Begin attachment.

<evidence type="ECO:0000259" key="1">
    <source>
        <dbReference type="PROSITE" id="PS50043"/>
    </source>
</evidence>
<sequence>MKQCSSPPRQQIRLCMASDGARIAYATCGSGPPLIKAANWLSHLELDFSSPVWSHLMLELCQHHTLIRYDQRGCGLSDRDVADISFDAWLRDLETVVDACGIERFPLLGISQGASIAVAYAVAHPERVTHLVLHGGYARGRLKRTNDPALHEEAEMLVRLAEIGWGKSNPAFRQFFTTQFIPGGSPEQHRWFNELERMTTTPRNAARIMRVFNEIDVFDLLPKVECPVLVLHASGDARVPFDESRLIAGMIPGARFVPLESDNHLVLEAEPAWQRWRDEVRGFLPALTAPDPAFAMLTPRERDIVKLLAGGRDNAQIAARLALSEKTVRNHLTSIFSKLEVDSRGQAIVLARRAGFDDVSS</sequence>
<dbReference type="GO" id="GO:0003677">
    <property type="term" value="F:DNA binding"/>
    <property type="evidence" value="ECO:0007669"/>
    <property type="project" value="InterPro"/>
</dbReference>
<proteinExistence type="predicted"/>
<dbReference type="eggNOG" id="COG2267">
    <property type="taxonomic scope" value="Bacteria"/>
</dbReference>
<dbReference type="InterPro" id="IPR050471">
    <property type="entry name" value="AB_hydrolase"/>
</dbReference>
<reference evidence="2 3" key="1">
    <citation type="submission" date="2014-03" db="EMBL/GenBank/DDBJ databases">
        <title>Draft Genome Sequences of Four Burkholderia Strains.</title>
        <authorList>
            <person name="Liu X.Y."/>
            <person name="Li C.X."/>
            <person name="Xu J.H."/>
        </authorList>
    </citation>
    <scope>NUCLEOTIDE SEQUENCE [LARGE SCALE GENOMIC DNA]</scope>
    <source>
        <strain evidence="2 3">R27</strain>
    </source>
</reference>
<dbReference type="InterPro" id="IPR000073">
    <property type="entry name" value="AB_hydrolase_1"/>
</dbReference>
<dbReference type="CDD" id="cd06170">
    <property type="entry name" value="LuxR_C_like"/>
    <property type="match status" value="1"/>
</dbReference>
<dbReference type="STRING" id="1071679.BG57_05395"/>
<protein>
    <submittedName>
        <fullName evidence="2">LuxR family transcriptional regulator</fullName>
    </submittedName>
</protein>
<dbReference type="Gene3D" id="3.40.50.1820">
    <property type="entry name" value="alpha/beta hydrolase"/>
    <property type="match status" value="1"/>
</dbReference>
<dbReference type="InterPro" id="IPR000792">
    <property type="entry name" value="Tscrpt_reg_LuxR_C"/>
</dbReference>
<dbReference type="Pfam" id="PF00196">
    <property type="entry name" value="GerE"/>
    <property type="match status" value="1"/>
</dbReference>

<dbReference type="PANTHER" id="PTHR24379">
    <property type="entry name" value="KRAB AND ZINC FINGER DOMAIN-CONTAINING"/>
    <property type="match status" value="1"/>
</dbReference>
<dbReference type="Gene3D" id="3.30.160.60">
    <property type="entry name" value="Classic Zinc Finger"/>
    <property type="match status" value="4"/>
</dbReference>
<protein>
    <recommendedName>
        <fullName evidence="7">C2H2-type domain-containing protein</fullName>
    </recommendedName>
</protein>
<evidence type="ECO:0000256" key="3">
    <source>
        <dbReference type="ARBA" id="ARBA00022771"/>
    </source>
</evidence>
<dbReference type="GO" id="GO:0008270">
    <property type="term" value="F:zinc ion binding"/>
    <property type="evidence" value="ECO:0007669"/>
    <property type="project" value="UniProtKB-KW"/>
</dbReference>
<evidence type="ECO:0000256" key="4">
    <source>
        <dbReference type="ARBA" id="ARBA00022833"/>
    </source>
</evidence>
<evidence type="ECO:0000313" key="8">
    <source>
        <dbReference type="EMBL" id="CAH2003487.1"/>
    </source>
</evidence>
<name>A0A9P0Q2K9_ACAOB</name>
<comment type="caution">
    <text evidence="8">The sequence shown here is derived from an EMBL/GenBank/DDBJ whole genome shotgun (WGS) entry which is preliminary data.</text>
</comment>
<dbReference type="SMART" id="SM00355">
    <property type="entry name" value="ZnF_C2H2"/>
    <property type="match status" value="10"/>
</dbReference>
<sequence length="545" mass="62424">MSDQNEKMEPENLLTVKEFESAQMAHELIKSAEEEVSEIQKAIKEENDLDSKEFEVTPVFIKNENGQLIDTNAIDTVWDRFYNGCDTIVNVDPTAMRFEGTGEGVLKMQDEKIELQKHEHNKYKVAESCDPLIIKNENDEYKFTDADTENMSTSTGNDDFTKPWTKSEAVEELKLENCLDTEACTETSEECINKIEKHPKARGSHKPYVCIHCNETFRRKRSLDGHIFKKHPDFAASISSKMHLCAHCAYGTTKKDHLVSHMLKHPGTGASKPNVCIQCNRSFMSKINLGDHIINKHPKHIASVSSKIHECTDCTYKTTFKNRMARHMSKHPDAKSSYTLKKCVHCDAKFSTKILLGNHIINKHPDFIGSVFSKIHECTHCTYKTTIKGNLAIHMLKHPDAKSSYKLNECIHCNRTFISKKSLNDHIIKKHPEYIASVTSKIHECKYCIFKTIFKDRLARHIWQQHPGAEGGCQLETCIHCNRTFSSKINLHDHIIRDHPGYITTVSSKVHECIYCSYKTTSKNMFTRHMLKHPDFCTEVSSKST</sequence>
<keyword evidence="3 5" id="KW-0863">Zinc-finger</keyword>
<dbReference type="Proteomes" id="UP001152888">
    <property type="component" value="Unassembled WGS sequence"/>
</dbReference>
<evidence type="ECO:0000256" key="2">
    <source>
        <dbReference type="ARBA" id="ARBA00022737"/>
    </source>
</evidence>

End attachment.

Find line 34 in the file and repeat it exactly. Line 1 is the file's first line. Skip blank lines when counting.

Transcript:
    <property type="entry name" value="AB_hydrolase_1"/>